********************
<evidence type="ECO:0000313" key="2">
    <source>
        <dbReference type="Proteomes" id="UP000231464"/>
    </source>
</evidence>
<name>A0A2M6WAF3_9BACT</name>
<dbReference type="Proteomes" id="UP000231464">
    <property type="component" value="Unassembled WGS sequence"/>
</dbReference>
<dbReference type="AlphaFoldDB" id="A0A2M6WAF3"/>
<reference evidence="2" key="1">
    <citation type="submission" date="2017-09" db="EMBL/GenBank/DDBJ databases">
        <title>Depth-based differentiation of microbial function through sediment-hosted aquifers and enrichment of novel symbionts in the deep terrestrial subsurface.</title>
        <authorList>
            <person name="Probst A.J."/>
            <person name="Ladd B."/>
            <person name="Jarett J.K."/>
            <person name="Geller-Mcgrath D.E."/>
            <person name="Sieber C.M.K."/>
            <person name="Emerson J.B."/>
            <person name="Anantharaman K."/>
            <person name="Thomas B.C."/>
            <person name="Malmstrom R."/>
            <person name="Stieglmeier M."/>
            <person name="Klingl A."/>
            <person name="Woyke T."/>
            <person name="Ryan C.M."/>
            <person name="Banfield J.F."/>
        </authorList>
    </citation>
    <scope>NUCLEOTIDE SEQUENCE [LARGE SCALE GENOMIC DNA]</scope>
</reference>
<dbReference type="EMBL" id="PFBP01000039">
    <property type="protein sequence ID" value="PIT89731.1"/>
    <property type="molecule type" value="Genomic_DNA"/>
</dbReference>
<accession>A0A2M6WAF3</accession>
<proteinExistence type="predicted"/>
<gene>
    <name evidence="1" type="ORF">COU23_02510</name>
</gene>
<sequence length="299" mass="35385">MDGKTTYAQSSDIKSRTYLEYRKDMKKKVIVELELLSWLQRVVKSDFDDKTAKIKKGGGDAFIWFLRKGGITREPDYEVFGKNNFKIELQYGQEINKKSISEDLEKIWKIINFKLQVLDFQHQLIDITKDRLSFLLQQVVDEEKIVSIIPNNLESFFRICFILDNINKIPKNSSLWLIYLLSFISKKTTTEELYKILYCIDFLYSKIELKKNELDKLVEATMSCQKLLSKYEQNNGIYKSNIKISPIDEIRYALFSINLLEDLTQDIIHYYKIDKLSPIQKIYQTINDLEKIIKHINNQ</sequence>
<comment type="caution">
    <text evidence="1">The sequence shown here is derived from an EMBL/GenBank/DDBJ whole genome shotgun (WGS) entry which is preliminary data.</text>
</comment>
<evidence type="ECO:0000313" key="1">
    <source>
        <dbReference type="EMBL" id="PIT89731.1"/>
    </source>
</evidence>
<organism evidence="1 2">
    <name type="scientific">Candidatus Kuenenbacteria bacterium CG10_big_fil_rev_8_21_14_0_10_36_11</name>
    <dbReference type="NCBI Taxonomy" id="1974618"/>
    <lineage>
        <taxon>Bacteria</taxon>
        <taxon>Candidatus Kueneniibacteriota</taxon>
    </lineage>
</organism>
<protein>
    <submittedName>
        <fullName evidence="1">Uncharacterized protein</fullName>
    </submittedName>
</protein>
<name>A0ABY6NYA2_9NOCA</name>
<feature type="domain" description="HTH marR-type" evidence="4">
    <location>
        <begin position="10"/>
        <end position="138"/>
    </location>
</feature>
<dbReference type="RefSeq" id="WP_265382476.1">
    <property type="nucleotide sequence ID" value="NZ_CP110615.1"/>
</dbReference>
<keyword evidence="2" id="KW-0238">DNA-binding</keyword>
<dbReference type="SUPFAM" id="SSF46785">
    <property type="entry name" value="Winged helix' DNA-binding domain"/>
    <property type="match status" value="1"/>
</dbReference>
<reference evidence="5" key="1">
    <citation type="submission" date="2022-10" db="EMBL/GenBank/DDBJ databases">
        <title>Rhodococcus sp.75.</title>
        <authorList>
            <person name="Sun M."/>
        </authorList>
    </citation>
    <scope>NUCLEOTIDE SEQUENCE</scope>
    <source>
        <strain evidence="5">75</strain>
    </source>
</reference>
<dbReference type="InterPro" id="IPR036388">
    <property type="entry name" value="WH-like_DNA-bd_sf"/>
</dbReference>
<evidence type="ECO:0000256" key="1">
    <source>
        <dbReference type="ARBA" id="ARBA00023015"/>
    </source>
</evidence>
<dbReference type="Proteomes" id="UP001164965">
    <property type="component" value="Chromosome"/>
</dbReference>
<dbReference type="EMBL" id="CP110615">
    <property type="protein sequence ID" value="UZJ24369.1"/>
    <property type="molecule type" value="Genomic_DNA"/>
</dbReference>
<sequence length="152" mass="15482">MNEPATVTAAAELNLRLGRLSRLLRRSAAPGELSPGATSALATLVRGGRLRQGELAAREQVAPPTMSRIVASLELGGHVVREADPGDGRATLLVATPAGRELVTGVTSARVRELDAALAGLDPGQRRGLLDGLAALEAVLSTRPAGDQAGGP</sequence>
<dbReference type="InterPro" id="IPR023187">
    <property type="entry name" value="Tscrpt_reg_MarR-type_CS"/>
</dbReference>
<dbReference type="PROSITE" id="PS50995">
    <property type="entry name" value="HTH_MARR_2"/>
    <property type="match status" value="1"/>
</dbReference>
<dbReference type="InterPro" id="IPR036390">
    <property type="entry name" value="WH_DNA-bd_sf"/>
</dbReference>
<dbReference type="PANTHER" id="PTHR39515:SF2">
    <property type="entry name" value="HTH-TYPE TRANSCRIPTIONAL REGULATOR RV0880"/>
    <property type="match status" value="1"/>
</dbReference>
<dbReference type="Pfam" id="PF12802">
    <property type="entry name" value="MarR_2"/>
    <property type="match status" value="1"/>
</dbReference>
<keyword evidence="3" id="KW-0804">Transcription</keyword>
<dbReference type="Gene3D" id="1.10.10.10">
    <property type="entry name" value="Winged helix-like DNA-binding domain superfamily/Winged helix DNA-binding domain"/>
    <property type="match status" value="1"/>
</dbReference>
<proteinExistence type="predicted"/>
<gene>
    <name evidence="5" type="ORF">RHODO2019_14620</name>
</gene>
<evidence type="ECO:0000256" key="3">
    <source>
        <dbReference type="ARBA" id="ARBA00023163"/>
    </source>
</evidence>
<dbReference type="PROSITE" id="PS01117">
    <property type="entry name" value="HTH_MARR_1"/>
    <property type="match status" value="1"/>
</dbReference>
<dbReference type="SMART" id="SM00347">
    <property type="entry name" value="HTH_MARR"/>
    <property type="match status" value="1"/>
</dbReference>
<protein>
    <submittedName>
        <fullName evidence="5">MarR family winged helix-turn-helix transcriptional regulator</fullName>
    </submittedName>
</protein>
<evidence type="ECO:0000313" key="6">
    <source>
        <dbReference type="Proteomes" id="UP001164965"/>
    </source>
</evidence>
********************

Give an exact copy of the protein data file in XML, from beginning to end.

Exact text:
<evidence type="ECO:0000313" key="2">
    <source>
        <dbReference type="Proteomes" id="UP000231464"/>
    </source>
</evidence>
<name>A0A2M6WAF3_9BACT</name>
<dbReference type="Proteomes" id="UP000231464">
    <property type="component" value="Unassembled WGS sequence"/>
</dbReference>
<dbReference type="AlphaFoldDB" id="A0A2M6WAF3"/>
<reference evidence="2" key="1">
    <citation type="submission" date="2017-09" db="EMBL/GenBank/DDBJ databases">
        <title>Depth-based differentiation of microbial function through sediment-hosted aquifers and enrichment of novel symbionts in the deep terrestrial subsurface.</title>
        <authorList>
            <person name="Probst A.J."/>
            <person name="Ladd B."/>
            <person name="Jarett J.K."/>
            <person name="Geller-Mcgrath D.E."/>
            <person name="Sieber C.M.K."/>
            <person name="Emerson J.B."/>
            <person name="Anantharaman K."/>
            <person name="Thomas B.C."/>
            <person name="Malmstrom R."/>
            <person name="Stieglmeier M."/>
            <person name="Klingl A."/>
            <person name="Woyke T."/>
            <person name="Ryan C.M."/>
            <person name="Banfield J.F."/>
        </authorList>
    </citation>
    <scope>NUCLEOTIDE SEQUENCE [LARGE SCALE GENOMIC DNA]</scope>
</reference>
<dbReference type="EMBL" id="PFBP01000039">
    <property type="protein sequence ID" value="PIT89731.1"/>
    <property type="molecule type" value="Genomic_DNA"/>
</dbReference>
<accession>A0A2M6WAF3</accession>
<proteinExistence type="predicted"/>
<gene>
    <name evidence="1" type="ORF">COU23_02510</name>
</gene>
<sequence length="299" mass="35385">MDGKTTYAQSSDIKSRTYLEYRKDMKKKVIVELELLSWLQRVVKSDFDDKTAKIKKGGGDAFIWFLRKGGITREPDYEVFGKNNFKIELQYGQEINKKSISEDLEKIWKIINFKLQVLDFQHQLIDITKDRLSFLLQQVVDEEKIVSIIPNNLESFFRICFILDNINKIPKNSSLWLIYLLSFISKKTTTEELYKILYCIDFLYSKIELKKNELDKLVEATMSCQKLLSKYEQNNGIYKSNIKISPIDEIRYALFSINLLEDLTQDIIHYYKIDKLSPIQKIYQTINDLEKIIKHINNQ</sequence>
<comment type="caution">
    <text evidence="1">The sequence shown here is derived from an EMBL/GenBank/DDBJ whole genome shotgun (WGS) entry which is preliminary data.</text>
</comment>
<evidence type="ECO:0000313" key="1">
    <source>
        <dbReference type="EMBL" id="PIT89731.1"/>
    </source>
</evidence>
<organism evidence="1 2">
    <name type="scientific">Candidatus Kuenenbacteria bacterium CG10_big_fil_rev_8_21_14_0_10_36_11</name>
    <dbReference type="NCBI Taxonomy" id="1974618"/>
    <lineage>
        <taxon>Bacteria</taxon>
        <taxon>Candidatus Kueneniibacteriota</taxon>
    </lineage>
</organism>
<protein>
    <submittedName>
        <fullName evidence="1">Uncharacterized protein</fullName>
    </submittedName>
</protein>
<name>A0ABY6NYA2_9NOCA</name>
<feature type="domain" description="HTH marR-type" evidence="4">
    <location>
        <begin position="10"/>
        <end position="138"/>
    </location>
</feature>
<dbReference type="RefSeq" id="WP_265382476.1">
    <property type="nucleotide sequence ID" value="NZ_CP110615.1"/>
</dbReference>
<keyword evidence="2" id="KW-0238">DNA-binding</keyword>
<dbReference type="SUPFAM" id="SSF46785">
    <property type="entry name" value="Winged helix' DNA-binding domain"/>
    <property type="match status" value="1"/>
</dbReference>
<reference evidence="5" key="1">
    <citation type="submission" date="2022-10" db="EMBL/GenBank/DDBJ databases">
        <title>Rhodococcus sp.75.</title>
        <authorList>
            <person name="Sun M."/>
        </authorList>
    </citation>
    <scope>NUCLEOTIDE SEQUENCE</scope>
    <source>
        <strain evidence="5">75</strain>
    </source>
</reference>
<dbReference type="InterPro" id="IPR036388">
    <property type="entry name" value="WH-like_DNA-bd_sf"/>
</dbReference>
<evidence type="ECO:0000256" key="1">
    <source>
        <dbReference type="ARBA" id="ARBA00023015"/>
    </source>
</evidence>
<dbReference type="Proteomes" id="UP001164965">
    <property type="component" value="Chromosome"/>
</dbReference>
<dbReference type="EMBL" id="CP110615">
    <property type="protein sequence ID" value="UZJ24369.1"/>
    <property type="molecule type" value="Genomic_DNA"/>
</dbReference>
<sequence length="152" mass="15482">MNEPATVTAAAELNLRLGRLSRLLRRSAAPGELSPGATSALATLVRGGRLRQGELAAREQVAPPTMSRIVASLELGGHVVREADPGDGRATLLVATPAGRELVTGVTSARVRELDAALAGLDPGQRRGLLDGLAALEAVLSTRPAGDQAGGP</sequence>
<dbReference type="InterPro" id="IPR023187">
    <property type="entry name" value="Tscrpt_reg_MarR-type_CS"/>
</dbReference>
<dbReference type="PROSITE" id="PS50995">
    <property type="entry name" value="HTH_MARR_2"/>
    <property type="match status" value="1"/>
</dbReference>
<dbReference type="InterPro" id="IPR036390">
    <property type="entry name" value="WH_DNA-bd_sf"/>
</dbReference>
<dbReference type="PANTHER" id="PTHR39515:SF2">
    <property type="entry name" value="HTH-TYPE TRANSCRIPTIONAL REGULATOR RV0880"/>
    <property type="match status" value="1"/>
</dbReference>
<dbReference type="Pfam" id="PF12802">
    <property type="entry name" value="MarR_2"/>
    <property type="match status" value="1"/>
</dbReference>
<keyword evidence="3" id="KW-0804">Transcription</keyword>
<dbReference type="Gene3D" id="1.10.10.10">
    <property type="entry name" value="Winged helix-like DNA-binding domain superfamily/Winged helix DNA-binding domain"/>
    <property type="match status" value="1"/>
</dbReference>
<proteinExistence type="predicted"/>
<gene>
    <name evidence="5" type="ORF">RHODO2019_14620</name>
</gene>
<evidence type="ECO:0000256" key="3">
    <source>
        <dbReference type="ARBA" id="ARBA00023163"/>
    </source>
</evidence>
<dbReference type="PROSITE" id="PS01117">
    <property type="entry name" value="HTH_MARR_1"/>
    <property type="match status" value="1"/>
</dbReference>
<dbReference type="SMART" id="SM00347">
    <property type="entry name" value="HTH_MARR"/>
    <property type="match status" value="1"/>
</dbReference>
<protein>
    <submittedName>
        <fullName evidence="5">MarR family winged helix-turn-helix transcriptional regulator</fullName>
    </submittedName>
</protein>
<evidence type="ECO:0000313" key="6">
    <source>
        <dbReference type="Proteomes" id="UP001164965"/>
    </source>
</evidence>